What Is Optical Networking?

Optical networking is a form of communication network equipped with optical fiber technology. It utilizes optical fiber cables as the primary communication mechanism for converting and passing data. The fiber cables are made of a core surrounded by a glass cladding, which keeps light within the cable. It applies signals encoded to transmit information in numerous types of telecommunications networks. It is an enabling technology for the Internet and telecommunication networks.

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Data signals are converted from light to electronic or vice versa multiple times. They traverse long links and high-capacity connections within data centers and on-campus and building backbones as light but get converted to electrical signals in all routers and network appliances.

Why Use Optical Networking?

Optical networks have three important elements: capacity, range and speed. Because light beams do not interfere with each other, a single strand of fiber-optic cable can carry optical signals on various wavelengths at once, with each light beam transferring its own data content. This is known as dense wavelength division multiplexing (DWDM). DWDM networks can pack a single cable with anywhere from a coarse wavelength division multiplexing with peak capacities at above 10 terabits per second (Tbps).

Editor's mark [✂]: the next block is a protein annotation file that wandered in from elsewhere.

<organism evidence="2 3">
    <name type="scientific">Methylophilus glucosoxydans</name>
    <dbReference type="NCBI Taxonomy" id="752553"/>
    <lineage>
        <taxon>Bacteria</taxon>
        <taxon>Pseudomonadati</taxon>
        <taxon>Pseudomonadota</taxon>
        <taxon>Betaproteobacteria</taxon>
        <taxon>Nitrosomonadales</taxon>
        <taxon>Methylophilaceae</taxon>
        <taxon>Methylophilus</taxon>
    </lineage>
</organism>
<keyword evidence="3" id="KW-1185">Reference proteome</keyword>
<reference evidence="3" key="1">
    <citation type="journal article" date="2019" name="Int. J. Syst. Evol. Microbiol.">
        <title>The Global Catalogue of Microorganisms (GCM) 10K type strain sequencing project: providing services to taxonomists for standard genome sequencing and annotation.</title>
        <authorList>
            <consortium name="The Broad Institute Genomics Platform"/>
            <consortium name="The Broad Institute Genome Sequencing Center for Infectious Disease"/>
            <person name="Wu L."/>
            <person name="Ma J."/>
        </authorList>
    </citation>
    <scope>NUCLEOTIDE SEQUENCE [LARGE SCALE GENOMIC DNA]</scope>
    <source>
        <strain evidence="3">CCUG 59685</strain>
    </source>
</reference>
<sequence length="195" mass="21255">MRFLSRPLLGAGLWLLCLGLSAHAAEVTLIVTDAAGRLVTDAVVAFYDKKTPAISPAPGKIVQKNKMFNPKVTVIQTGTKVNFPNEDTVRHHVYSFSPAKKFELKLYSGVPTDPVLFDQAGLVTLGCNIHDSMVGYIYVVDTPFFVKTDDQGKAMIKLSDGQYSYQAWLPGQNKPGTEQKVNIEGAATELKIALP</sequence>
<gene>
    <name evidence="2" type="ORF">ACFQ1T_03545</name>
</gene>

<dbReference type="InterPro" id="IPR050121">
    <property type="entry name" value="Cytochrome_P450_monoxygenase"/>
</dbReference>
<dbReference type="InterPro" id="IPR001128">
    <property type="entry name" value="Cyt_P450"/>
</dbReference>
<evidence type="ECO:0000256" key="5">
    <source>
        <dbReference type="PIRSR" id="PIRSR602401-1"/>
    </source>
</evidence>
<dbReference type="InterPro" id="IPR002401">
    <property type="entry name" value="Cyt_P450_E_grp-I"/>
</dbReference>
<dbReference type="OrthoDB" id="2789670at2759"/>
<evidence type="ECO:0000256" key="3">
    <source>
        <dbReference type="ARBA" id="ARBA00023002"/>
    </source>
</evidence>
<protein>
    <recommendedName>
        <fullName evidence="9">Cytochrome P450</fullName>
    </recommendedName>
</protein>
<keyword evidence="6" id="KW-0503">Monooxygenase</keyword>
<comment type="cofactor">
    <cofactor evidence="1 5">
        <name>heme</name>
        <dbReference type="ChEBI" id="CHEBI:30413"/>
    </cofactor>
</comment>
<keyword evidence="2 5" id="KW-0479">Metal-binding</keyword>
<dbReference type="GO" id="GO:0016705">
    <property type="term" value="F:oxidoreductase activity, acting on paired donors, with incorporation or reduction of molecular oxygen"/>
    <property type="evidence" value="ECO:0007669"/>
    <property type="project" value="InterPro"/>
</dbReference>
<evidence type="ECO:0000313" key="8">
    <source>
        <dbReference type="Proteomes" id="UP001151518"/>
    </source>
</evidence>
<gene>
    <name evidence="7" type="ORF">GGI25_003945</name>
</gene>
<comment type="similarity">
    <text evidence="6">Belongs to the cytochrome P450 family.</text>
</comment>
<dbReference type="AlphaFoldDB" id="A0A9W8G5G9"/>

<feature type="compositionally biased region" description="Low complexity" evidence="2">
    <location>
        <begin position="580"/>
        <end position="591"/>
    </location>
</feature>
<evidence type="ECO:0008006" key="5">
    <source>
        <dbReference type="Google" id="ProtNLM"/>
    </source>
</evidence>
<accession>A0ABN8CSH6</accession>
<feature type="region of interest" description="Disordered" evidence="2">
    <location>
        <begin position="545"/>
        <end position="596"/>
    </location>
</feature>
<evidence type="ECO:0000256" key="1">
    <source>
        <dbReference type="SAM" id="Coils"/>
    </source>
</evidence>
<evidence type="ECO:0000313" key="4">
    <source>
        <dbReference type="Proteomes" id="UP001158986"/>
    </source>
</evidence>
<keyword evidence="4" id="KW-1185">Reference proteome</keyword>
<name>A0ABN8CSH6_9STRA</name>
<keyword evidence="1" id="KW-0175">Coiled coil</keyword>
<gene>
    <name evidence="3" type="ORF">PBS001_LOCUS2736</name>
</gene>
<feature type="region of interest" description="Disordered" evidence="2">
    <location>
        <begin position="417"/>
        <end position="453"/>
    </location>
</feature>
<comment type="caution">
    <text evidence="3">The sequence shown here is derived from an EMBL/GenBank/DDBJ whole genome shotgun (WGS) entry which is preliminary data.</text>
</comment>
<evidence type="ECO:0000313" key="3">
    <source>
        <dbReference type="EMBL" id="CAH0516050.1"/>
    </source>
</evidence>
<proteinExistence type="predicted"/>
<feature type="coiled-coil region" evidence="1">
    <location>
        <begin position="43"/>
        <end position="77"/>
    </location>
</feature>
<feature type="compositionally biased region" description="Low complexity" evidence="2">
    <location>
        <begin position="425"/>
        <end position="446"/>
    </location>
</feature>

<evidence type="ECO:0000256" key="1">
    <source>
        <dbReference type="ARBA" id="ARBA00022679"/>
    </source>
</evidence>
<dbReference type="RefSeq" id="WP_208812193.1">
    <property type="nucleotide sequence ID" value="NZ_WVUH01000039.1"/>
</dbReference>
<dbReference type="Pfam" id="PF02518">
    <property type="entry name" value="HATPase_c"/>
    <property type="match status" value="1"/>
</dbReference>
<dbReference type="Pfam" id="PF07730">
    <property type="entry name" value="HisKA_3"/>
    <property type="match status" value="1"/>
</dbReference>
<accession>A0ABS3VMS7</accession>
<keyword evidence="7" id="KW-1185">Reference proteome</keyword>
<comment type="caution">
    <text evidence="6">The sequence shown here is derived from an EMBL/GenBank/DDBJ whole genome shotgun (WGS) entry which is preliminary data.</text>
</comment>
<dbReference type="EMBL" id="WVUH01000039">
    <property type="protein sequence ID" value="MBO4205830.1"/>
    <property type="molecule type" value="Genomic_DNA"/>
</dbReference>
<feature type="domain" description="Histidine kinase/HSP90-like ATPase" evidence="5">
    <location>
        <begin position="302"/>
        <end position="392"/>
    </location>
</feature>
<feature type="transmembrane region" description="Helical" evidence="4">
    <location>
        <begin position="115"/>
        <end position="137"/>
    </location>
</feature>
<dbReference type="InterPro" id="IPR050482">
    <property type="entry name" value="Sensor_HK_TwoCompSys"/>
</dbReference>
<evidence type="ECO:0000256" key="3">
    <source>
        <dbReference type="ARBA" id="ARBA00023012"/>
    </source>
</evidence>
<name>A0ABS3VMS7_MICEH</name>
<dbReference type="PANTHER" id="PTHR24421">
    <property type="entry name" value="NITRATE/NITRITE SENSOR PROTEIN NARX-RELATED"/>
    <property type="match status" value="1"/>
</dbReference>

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Optical networks can also move more data across a cable at longer distances: Using electronics and copper, speeds top out at around 100 Gbps over short distances. Fiber can move data over a single data channel and across multi-mile distances and with further amplification. Greater speeds can be obtained by dividing a single optical cable into multiple data channels. Also, Optical networking decreases latency between endpoints on the network. Where an electric current moves data at about 10% of the speed of light optical signals in fiber optic cable travel 10 times faster, at the speed of light.